What is a Crystal Microphone?
The crystal microphone is the type most widely used in lower cost installations. It has relatively high output level and high impedance. A long cable will reduce the high output voltage available from a crystal microphone and may affect its high-frequency response. The output level of this type of microphone is usually between -48 dB and -60 dB. Their output impedance is almost more than 100.000 ohms. Certain crystals, such as Rochelle salt and quartz possess the property of generating small emf`s when subjecting to stress or strain. Crystal microphones are utilizing this effect.
Crystal Microphone Construction
The construction of the crystal microphone involves a finger-shaped slice of crystal. A compliant clamp secures it at the one end, and the apex of a cone bears against the other. Sound pressure waves cause the cone to alternately press against and bend the crystal and release it. Thus, corresponding voltages are generated across the slice. A pair of contacts is fixed opposite surfaces to take of the signal. An improvement is obtained if the single slice of the crystal is replaced by two slices cemented together. Then, when pressure is exerted, one slice is compressed while the other is stretched.
Thus equal and opposite voltages are produced which, being in series like a car of a battery, give double the output. The double crystal unit is termed as biomorph. One of the disadvantages with this type of transducer is the mass which must be moved by the sound pressure acting on the cone. This consists of the mass of the cone plus that of the crystal, or that part of it which is moved. This restricts the frequency response to its upper end to around 10 kHz and also limits the transient response. In addition, there are resonances due to the cone and the crystal.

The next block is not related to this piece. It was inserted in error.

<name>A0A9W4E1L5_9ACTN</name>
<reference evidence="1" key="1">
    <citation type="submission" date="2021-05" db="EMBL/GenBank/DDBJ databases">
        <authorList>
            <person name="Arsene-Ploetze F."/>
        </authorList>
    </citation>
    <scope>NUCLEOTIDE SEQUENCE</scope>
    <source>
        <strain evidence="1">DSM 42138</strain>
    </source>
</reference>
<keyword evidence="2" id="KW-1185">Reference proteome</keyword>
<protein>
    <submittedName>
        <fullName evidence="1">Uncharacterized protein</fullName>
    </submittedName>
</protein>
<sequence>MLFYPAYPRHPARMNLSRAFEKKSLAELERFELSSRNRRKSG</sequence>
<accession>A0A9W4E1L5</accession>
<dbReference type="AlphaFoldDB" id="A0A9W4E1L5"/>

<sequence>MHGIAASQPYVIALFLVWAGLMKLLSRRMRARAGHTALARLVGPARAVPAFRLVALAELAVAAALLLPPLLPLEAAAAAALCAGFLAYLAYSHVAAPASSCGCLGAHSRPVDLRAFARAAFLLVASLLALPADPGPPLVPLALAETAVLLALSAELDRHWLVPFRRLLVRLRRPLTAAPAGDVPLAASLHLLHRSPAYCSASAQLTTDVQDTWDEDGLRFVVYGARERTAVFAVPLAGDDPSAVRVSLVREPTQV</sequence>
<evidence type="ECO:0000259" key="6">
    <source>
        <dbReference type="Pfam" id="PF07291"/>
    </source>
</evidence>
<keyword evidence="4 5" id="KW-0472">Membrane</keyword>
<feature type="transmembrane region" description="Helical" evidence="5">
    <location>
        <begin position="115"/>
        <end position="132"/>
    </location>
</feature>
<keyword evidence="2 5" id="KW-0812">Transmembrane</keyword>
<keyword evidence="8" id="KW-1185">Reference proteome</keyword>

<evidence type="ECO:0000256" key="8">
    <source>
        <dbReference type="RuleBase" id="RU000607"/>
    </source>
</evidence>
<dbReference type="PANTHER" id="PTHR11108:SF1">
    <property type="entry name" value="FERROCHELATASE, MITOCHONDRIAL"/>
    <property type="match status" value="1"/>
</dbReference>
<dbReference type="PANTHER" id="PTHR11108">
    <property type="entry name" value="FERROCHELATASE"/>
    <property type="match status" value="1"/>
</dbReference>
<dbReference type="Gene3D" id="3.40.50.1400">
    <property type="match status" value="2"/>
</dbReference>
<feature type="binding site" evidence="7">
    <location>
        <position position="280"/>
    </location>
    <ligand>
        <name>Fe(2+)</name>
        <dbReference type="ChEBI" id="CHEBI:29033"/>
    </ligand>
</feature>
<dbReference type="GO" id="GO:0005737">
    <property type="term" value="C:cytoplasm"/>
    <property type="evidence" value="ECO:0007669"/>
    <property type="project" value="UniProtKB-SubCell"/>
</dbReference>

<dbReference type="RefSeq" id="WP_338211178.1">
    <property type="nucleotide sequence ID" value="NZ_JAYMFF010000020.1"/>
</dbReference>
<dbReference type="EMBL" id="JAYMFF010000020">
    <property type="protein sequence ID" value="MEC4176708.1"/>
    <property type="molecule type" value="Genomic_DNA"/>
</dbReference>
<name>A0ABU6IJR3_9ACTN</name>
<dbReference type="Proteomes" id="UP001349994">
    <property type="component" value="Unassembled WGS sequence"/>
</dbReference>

Additional Construction Types
With some better microphones, the cones do not actuate the crystal directly but thru a cantilever. According to the dimensions involved, the effect of the mass of the crystal and the mechanical resistance offered by its stiffness can be reduced but at the same time so also is the amplitude of the transmitter vibrations, hence the signal output. Another type of construction is the cell where several crystal elements are sealed together, this also being termed as multimorph. Here the cone is often dispensed with, the sound pressure waves acting directly on the crystal. The output is lower with this arrangement, but the frequency response is better and also the cone resonance is eliminated.
There is no DC part thru a crystal microphone, the crystal being an insulator. Having the two electrical contacts on either side of the slice, the unit behaves as a capacitor, The equivalent circuit, then consists of a voltage source in series with a capacitor. The crystal microphone is normally non-directional although a pressure-gradient crystal microphone which gives a nondirectional response pattern is also being marketed.
It would be good to mention that the natural crystals, such as Rochelle salts, are not very durable. They are adversely affected by humidity and high temperature, also they fracture easily when subjected to shock.
Additional Resources and Source texts